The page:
Leading article

Lack of planning for a Leave vote is alarming

The outcome of the EU referendum has created an atmosphere of widespread uncertainty and deep concern across all sections of society as government, business, employers, investors and ordinary workers grapple with this seismic change.

Answers to many key questions have been in short supply as it has become painfully apparent that the Leave campaign had no clear plan beyond polling day.

Realistically, we will have to wait for a new British prime minister to determine what happens next in terms of when Article 50 of the Lisbon Treaty is triggered and what sort of relationship is envisaged between the UK and Europe.

In some ways a short pause after the divisive campaign and the shock result may be no bad thing but that is of little benefit to the many people wondering how this vote will impact on their everyday lives and their livelihoods.

Among them are the people who have come from other parts of Europe to work in our factories, hotels, hospitals and care homes and who make a valued contribution to Northern Ireland.

They need urgent reassurance about their positions while we know that the health service, in particular, relies heavily on overseas staff and consideration must be given by the authorities to the full the implications of the Brexit vote.

Members of the Leave campaign have already backtracked on a pledge to channel £350 million a week to the NHS but people who voted on this basis will want to see clear evidence that exiting the EU will bring significant benefits.

Certainly, this will be of primary concern to cancer patients in Northern Ireland who are facing an unacceptable wait for treatment.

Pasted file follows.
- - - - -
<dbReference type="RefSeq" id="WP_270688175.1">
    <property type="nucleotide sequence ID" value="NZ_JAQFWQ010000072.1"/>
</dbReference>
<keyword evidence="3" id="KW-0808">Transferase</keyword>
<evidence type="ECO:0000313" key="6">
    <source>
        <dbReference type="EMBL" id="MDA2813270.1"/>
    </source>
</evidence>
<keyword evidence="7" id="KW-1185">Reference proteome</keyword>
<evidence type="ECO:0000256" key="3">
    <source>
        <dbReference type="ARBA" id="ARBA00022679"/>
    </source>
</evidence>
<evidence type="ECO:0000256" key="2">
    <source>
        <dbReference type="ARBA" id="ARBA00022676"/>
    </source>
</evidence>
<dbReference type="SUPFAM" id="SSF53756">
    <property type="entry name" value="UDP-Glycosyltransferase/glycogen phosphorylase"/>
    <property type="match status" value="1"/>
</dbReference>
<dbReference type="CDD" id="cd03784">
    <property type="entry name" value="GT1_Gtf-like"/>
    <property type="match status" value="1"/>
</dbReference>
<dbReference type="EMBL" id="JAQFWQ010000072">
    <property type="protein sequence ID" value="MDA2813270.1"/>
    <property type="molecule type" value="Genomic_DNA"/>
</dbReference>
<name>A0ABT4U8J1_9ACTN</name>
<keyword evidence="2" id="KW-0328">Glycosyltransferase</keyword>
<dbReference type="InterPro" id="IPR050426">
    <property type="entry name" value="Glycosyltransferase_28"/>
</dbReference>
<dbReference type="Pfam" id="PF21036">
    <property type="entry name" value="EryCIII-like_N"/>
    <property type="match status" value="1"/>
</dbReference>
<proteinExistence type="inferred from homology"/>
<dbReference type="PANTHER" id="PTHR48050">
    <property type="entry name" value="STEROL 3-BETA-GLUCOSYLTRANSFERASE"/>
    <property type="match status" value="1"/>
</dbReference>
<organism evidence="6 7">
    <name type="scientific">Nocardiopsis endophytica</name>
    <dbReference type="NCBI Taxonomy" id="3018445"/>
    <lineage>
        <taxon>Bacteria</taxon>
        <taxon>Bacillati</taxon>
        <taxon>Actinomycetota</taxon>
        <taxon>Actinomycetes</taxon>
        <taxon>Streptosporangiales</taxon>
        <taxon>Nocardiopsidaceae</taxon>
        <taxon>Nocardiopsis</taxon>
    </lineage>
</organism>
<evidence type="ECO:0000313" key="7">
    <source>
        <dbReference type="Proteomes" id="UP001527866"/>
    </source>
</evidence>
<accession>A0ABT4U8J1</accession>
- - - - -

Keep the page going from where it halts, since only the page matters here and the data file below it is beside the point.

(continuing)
According to the latest figures, health trusts are still missing their targets for urgent cancer referrals, making an already anxious time for patients even more stressful.

Of course, health is only one of the areas which will be seeking assurances over funding following Brexit.

Organisations and sectors - including agriculture - currently receiving subsidies and grants from Europe will want to know if their funding will be maintained.

Secretary of state Theresa Villiers has signalled that Stormont would receive money to cover annual farm payments as part of the block grant but farmers are seeking certainty over the provision of direct support.

However, we do not yet know if the executive will be able to fill the gap left by the ending of European money, something that will have huge implications for jobs and services across the north.

There is no doubt the Leave vote will have profound consequences for people across Britain, Northern Ireland, the Republic and Europe.

The lack of planning for this outcome is alarming but as the dust settles people will want to know what happens next and how will it affect them.

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Leading article